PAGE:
before, (Monday, thirtieth of June, (and passed in over a blind road, in the direction of Malvern Hill. After moving about one and a half miles, I was again halted by finding General Armistead's brigade had stopped on a skirt of wood about one mile in front of Dr. Metterst's (now Crew's) house. Moving along General Armistead's line, I proceeded, and found the General in a deep ravine, about one hundred yards from, and running parallel to, Crew's field fence. Here I ascertained that the enemy in very large force was occupying the crest of the hill on Crew's farm, immediately in front of his farm-yard, and had pickets and sharpshooters advanced near the edge of the woods in which we then lay. No definite idea could be obtained from our scouts of the number or position of the enemy, and I suggested to General Armistead that we go forward to the edge of the field, and under protection of a strong force of skirmishers, ascend a high knoll or hill, which abruptly sprang from the meadow below, and on our right, from the summit of which we would be able to observe the enemy's movements. Having reached this position, we were enabled to get a very complete view of McClellan's army. Immediately in our front, and extending one mile, stretched a field, at the farther extremity of which were situated the dwelling and farm buildings of Mr. Crew, (formerly Dr. Metterst's.) In front, and to our left, the land rose gently from the woods up to the farmyard, where it became high and rolling. Upon the right, the field was broken by a series of ridges and valleys, which ran out at right angles to a line drawn from our position to that of the enemy, and all of which terminated upon our extreme right in a precipitous bluff, which dropped suddenly down upon a low, flat meadow, covered with wheat, and intersected with a number of ditches, which ran from the bluff across the meadow to a swamp or dense wood, about five hundred yards farther to our right. This low, flat meadow, stretching up to and swinging around Crew's house, extended as far as Turkey Bend, on James River. The enemy had drawn up his artillery (as far as could be ascertained, about fifty pieces) in a crescent-shaped line, the convex line being next to our position, with its right (on our left) resting upon a road which passed three hundred yards to the left of Crew's house, to Malvern Hill; the left of their advanced line of batteries resting upon the high bluff which overlooked the meadow to the right (our right) and rear of Crew's house. Their infantry, a little in rear of the artillery, and protected by the crest of the ridge upon which the batteries were placed, extended from the woods on our left, along the crest of the hills, and through a lane in the meadow on our right to the dense woods there. In rear of this, and beyond a narrow ravine, the sides of which were covered with timber, and which ran parallel to their line of battle, and but a few yards in the rear of Crew's house, was another line of infantry, its right resting upon a heavy, dense wood, which covered the Malvern Hill farm on the east. The left of this line rested upon the precipitous bluff which overhung the low meadow on the west of the farm. At this point, the high bluff stretched out to the west for two hundred yards, in a long ridge or ledge, nearly separating the meadow from the low lands of the river, upon the extreme western terminus of which was planted a battery of heavy guns. This latter battery commanded the whole meadow in front of it, and, by a direct fire, was able to dispute the manoeuvring of troops over any portion of the meadow. Just behind the ravine which ran in rear of Crew's house, and under cover of the timber, was planted a heavy battery, in a small redoubt, whose fire swept across the meadow. These two batteries completely controlled the meadow from one extremity of it to another, and effectually prevented the movement of troops upon it in large masses. The whole number of these several batteries could not have fallen far short of one hundred. The infantry of the enemy I estimated at least twenty-five or thirty thousand, from what I saw. Large numbers, as I ascertained afterward, were posted in the woods on our extreme right and left, and the line of ditches across the meadow was lined with sharpshooters. Having no artillery with us, it was deemed prudent to keep our little force, amounting to not more than twenty-five hundred men in both brigades, concealed in the deep ravine in front of Crew's field, and send to the rear for guns. General Armistead, being the senior officer present, directed me to bring up Grimes's battery and place it in position on the crest of the ridge in front of our position. Grimes's battery was ordered up; but the distance being so great, only two pieces of his battery (rifles) were put in battery. As soon as Grimes's battery opened, the enemy began a fierce cannonading along their whole line, concentrating their fire upon Grimes's two pieces. Returning down the hill, after conducting Grimes to his position, I met General Armistead's and my own brigade advancing, (Armistead's some twenty or thirty paces in front of my own,) in a run, up the hill, and toward the open field, in the far edge of which the enemy was posted. Having received no order for this advance of my brigade, and being convinced the movement was not a judicious one, I ordered my brigade to halt just before emerging from the woods, and fall upon the ground, as the enemy's shells were falling in a pitiless storm all around us. Just as I got my men quiet, I was officially notified that General Armistead had ordered the advance, and I moved my brigade on. Emerging from the woods, we passed into the open field, set with clover, at this point; and, continuing the ascent some fifty or sixty yards, we reached the summit of the hill, where we found the fire from the enemy's guns so well directed and incessant, that I deemed it prudent to halt and make my men lie down in the high clover. Meanwhile Grimes's guns had been silenced by the loss of horses and men, and he was forced to retire, leaving one of his pieces. I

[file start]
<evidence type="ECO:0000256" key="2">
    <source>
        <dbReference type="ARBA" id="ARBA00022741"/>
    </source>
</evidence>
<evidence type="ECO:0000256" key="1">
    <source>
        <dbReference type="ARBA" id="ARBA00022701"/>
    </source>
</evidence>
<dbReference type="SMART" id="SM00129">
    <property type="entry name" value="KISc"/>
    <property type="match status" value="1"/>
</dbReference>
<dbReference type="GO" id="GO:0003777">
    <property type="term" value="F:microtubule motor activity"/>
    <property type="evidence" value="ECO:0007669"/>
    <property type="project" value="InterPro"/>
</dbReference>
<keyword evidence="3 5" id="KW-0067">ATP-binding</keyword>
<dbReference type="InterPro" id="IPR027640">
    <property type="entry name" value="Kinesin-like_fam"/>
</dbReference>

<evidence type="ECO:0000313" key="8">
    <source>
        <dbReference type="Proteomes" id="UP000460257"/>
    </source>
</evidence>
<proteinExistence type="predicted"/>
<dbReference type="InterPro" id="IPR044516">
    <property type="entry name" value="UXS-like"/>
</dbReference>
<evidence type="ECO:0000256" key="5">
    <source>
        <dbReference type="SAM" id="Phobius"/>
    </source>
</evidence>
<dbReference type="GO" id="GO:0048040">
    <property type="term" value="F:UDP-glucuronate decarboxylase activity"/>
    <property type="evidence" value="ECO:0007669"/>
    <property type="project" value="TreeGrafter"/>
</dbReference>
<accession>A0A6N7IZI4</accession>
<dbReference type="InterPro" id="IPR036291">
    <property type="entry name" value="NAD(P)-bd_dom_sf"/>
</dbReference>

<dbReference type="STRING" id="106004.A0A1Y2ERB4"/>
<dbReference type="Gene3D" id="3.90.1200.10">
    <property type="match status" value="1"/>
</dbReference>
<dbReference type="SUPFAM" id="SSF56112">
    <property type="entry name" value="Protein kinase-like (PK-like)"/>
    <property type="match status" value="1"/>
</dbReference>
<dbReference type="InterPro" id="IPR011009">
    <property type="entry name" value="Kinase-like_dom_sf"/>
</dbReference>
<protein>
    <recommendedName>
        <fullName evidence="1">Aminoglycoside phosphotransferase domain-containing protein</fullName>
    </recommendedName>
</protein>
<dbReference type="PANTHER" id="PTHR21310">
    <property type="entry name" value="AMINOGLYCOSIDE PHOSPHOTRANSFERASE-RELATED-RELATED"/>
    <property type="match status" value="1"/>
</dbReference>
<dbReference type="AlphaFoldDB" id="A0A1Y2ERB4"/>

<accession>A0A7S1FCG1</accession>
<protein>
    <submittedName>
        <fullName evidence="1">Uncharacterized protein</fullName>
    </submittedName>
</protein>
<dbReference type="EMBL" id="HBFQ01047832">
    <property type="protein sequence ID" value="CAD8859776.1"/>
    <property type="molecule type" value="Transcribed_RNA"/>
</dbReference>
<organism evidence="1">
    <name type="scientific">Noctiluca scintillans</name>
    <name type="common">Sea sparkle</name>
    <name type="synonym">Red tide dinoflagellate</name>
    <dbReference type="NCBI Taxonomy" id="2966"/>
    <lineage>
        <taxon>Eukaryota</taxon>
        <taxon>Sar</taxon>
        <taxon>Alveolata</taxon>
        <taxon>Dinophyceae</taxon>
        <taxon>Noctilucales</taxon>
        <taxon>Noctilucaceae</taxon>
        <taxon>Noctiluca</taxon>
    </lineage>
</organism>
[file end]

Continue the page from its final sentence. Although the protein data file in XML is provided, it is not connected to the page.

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Foreign accounts of the fight.